A quick look at the list of the best -vehicles in Canada in 2016 reveals a stark reality facing midsize sedans: They just are not that popular anymore.
Crossovers have pretty much gobbled up the market share once dominated by the midsize sedan.
And yet there are still some decent vehicles that exist in the segment, such as the 2017 Mazda6 (which is not even in the top 30 of vehicles sold last year in Canada).
One reason for the decline in midsize sedans is the fact that crossovers offer more space and cargo room, which are attractive qualities to many buyers. Especially since, for the most part, there is very little price difference between the two types of vehicles.
The fully equipped Mazda6 GT we tested was pushing $40,000, so that may also be a factor in the limited sales.
Truth be told, I have enjoyed the Mazda6 pretty much every time I have driven it.
It looks good, inside and out, and is loaded with sought after features and equipment — especially the GT tester that came with the premium package.
Whether you opt for the base GX, the GS or GT, there’s only one engine available on the Mazda6, a 2.5-litre inline four-cylinder Skyactiv powerplant that is rated at 184 horsepower and 185 lb-ft of torque.
Unlike some of its counterparts, Mazda offers the 6 with a manual transmission in all trims. The tester was fitted with the six-speed automatic, which wasn’t a drawback despite my affinity for manually changing gears.
The powertrain on the Mazda6 more than holds its own in city and highway driving, providing adequate power for everyday driving.
Fuel efficiency is rated at 9.1 litres per 100 kilometres in the city and 6.7 L/100 km on the highway. However, I was unable to come close to that, with my average coming out to a rather disappointing 10.1 L/100 km.
Where the Mazda6 doesn’t suffer any letdowns is in its looks, at least in my opinion.
The front fascia features a nice deep grille with a chrome accent that wraps around the bottom and blends into the headlight assembly. On the tester, the signature grille illumination made that feature stand out even more.
And the GT has LED headlights with Mazda’s new signature lighting. It’s really a nice look and I wish it would be made standard on all models.
There are crease lines leading away from the fascia, up the hood that bring your eyes to the muscular front wheel arches, giving the Mazda6 a sporty appearance.
The chrome accent treatment continues around the side windows and on the trunk lid.
Capping the look, at least on the GT, is a set of 19-inch high lustre gunmetal alloy wheels.
The sharp design continues inside the cabin, with long horizontal lines that make it seem wider than it is.
The driving position is quite good, and all the important controls are easily at hand, especially with the HMI Commander dial that is right behind the shifter. Like any of the dial systems in cars these days, it takes a few tries to get the hang of it, but it’s pretty intuitive.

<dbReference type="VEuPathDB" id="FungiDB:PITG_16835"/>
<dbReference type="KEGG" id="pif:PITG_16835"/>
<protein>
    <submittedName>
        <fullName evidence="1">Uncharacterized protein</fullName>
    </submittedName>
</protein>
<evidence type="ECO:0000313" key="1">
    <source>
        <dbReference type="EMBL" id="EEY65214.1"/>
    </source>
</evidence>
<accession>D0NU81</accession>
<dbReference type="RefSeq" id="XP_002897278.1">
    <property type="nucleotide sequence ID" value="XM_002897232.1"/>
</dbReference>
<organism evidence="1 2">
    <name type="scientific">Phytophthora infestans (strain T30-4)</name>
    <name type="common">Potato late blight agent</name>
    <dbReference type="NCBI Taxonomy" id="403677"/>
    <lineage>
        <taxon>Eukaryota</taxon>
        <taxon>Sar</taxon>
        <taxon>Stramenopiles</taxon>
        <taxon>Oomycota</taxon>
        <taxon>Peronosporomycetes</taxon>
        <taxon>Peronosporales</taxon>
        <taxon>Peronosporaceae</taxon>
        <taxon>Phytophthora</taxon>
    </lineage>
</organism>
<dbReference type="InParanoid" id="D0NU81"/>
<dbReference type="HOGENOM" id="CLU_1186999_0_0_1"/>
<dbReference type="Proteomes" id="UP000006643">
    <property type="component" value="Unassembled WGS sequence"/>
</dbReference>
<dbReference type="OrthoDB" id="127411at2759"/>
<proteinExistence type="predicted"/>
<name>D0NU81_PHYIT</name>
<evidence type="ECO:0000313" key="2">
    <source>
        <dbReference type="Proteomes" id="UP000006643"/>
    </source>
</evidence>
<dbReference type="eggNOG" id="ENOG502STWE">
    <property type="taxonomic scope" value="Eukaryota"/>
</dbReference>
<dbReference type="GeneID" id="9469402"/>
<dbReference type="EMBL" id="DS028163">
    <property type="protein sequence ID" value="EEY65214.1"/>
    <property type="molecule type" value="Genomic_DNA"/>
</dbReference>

And the heads-up display – called Active Driving Display — is a nifty little feature that allows the driver to keep eyes on the road. My son really loved watching the screen pop up when I hit the ignition button. I am not sure why Mazda just doesn’t have the information reflect off the windshield, but at least it kept the little one entertained.
Rear passengers won’t be left out in the cold when the weather turns frosty thanks to standard heated seats (outboard seats), while the driver also benefits from a heated steering wheel.
The cabin was not overly noisy when travelling on the highway, probably thanks to the noise-isolating glass in the front doors.
If there’s one thing I wasn’t too crazy about inside the Mazda6, it’s the infotainment screen that protrudes above the top of the dash — something that is becoming a Mazda standard.
But at least the seven-inch touchscreen is a good size that allows pertinent information to be displayed in an easy-on-the-eyes fashion.
Using the HMI Commander, you can take a quick spin through the various features, while the buttons around the dial allow for quick access to the home screen and favourites when they are pre-set.
The GT features a Bose premium audio system with 11 speakers, which definitely adds to the fun if you enjoy good tunes while behind the wheel. So turn it up and enjoy the ride.
Which is pretty much what the drive is – enjoyable.
Ride comfort for the 2017 model is enhanced thanks to the automaker’s G-Vectoring Control technology, which helps reduce the movement occupants experience when taking turns.
As the driver begins to turn, the system will generate deceleration G-Force that shifts the load to the front wheels and increases grip.
As the turn continues, the force is shifted to the rear wheels, increasing vehicle stability.
So not only are passengers more comfortable, they are also safer thanks to the increased stability and responsiveness.
Buyers certainly have many choices out there when it comes to midsize sedans — not to mention the aforementioned CUVs – but the Mazda6 would definitely be at or near the top of my shortlist. It has the looks, lots of features and a really nice drive.
Price as tested: $38,490
Configuration: front engine/front-wheel drive
Engine/transmission: 2.5-litre inline four-cylinder Skyactiv/ 6-speed automatic
Power/torque: 184 horsepower/ 185 lb-ft
Fuel (capacity): Regular (62 L)
Combined fuel economy ratings (L/100 km): 8.4 L/100 km
Warranties: 3-years/unlimited mileage (basic)
Competitors: Honda Accord, Toyota Camry, Nissan Altima, Ford Fusion